The Edge's other trump card is it's ability to do easy, controlled and smooth elevator drop maneuver. I start my students with this first because it teaches them basic harrier skills. An elevator drop is simply stalling the airplane deeply and holding in elevator, allowing the plane to sink belly first in an almost straight down line. You have to play the elevator, rudder, ailerons (minimally) and throttle to steer the plane, keep it level and control the rate of descent, but doing all of these things from the safety of higher altitude teaches you a lot in a hurry. Once you get a good elevator going it is simply a matter of adding a little power so the plane moves forward, and then you have a harrier going! Most of my students transition from doing elevator drops into harrier flight just by my telling them to add a little power, and then they get it all figured out pretty quickly.

The Edge also does high violence maneuvers very well. It does beautiful pops tops and KE (knife edge) spins. In fact, all you do in a KE spin is lock the controls in the right position and watch the nose flop over the tail again and again. Entry is not even that critical. With the Edge, KE spins are almost automatic.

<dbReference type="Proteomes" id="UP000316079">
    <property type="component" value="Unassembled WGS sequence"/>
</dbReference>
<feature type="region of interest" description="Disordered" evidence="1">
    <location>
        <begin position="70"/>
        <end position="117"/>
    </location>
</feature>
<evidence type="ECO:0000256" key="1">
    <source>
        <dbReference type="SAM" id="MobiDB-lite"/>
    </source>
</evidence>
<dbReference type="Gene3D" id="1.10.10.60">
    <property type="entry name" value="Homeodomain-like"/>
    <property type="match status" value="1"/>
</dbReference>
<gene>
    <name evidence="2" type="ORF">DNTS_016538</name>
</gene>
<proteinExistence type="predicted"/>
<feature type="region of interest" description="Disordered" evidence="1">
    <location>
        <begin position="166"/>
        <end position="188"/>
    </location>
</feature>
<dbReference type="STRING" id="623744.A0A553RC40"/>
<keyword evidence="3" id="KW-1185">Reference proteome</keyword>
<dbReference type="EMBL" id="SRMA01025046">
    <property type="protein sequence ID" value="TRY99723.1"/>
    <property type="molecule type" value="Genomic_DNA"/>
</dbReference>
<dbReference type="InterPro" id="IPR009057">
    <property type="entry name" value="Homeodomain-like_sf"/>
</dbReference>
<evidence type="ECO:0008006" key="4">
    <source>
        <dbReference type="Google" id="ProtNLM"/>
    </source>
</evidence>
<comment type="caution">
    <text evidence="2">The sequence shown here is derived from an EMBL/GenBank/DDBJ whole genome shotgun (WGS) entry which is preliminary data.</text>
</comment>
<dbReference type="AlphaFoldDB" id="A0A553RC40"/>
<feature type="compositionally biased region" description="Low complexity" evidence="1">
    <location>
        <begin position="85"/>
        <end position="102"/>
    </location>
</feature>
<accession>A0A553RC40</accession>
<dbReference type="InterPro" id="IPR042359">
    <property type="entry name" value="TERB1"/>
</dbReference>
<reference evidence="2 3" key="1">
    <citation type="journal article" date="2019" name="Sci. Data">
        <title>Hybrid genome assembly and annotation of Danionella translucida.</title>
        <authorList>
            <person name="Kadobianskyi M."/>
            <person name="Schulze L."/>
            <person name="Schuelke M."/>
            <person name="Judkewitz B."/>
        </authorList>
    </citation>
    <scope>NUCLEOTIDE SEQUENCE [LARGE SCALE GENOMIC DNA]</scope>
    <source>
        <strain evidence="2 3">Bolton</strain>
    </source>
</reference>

Snaps both inside and out are really crisp, though the straight LE does make hitting them perfectly a bit more difficult than flying a triple tapered wing. Of course, with a simple adjustment to your timing (flying style) you can still get razor precise snaps. It is just when you jump back and forth from one EXP to another that you might notice this. When I fly my Edges a lot the difference just seems to sort of disappear because I adapt to it.

You can also wind the Edge up really tight in a good tumble. I can get mine to actually do a backflip!

In the 48: size, the Edge gives up a little bit of precision to it's other EXP siblings, but again, you can make up for a lot of this simply by adjusting your technique. However, the 60" Edge is so smooth, solid and locked in that this margin is much, much smaller. The big Edge does really smooth slow rolls, point rolls and consecutive rolls. With a good pilot you would never know the Edge is not quite as precise as something like the Extra EXP, just because it is that damm good.

KE flight is also really excellent, though because of the straight LE you give up just a little yaw authority at high speed. This is not much of a problem at all because it's simply a flying adjustment. You just use more stick and the problem never was.